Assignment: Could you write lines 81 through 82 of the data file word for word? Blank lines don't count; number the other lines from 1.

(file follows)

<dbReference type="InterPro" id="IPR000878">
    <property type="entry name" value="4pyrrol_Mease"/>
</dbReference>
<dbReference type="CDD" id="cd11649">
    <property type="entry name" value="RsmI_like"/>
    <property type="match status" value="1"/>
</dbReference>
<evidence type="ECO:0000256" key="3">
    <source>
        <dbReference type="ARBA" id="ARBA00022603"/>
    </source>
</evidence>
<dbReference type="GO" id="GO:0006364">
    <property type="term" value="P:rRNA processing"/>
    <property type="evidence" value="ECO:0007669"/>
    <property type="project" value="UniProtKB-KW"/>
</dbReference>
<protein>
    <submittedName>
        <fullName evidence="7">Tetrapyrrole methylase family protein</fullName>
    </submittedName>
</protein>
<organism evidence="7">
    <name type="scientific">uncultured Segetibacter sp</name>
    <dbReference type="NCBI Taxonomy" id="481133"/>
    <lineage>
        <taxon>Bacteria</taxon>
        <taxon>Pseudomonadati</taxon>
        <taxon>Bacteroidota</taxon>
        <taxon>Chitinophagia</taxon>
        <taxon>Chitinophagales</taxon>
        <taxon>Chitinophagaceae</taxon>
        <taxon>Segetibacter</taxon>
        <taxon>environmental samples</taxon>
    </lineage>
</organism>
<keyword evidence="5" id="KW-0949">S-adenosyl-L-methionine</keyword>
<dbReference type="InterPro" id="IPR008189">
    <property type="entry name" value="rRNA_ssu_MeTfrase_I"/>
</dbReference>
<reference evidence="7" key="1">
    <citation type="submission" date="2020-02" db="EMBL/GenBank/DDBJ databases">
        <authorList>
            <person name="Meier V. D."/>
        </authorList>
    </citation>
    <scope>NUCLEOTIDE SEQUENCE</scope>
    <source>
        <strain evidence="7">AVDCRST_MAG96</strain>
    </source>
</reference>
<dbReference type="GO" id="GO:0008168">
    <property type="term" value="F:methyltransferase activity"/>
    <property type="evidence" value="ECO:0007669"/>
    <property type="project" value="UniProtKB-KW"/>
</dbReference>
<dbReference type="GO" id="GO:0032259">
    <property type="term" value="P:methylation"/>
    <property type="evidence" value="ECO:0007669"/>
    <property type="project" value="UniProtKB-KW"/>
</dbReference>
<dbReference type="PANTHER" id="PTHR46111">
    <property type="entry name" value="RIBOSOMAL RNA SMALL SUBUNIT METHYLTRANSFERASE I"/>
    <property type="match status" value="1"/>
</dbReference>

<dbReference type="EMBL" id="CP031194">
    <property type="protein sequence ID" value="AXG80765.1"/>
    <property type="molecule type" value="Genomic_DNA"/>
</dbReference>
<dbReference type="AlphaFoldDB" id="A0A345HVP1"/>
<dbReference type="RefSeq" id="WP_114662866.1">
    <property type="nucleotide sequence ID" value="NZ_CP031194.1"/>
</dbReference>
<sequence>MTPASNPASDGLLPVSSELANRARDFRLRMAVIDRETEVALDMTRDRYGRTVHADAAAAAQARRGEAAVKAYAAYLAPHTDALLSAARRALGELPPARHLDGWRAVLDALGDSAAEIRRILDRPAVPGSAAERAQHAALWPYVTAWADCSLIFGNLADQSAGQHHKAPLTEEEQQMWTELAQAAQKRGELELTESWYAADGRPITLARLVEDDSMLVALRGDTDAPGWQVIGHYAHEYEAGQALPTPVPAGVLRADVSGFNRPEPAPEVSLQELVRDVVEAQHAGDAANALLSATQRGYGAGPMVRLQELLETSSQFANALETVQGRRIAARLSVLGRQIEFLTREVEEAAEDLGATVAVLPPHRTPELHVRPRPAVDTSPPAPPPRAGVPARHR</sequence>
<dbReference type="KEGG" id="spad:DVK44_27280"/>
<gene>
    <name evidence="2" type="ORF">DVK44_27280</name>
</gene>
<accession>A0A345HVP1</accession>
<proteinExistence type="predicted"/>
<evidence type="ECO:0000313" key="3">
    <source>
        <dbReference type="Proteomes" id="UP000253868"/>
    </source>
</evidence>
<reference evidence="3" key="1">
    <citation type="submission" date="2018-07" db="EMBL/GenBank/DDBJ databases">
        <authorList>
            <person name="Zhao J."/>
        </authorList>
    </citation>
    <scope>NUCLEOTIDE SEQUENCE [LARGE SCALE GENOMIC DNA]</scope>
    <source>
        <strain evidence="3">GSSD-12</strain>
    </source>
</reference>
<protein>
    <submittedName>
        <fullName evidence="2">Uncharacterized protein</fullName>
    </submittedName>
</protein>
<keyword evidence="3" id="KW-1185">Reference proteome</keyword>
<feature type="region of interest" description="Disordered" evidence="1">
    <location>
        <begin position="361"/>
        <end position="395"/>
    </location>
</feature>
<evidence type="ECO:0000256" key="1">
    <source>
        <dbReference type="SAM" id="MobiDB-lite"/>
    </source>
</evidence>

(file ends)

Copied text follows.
<evidence type="ECO:0000313" key="3">
    <source>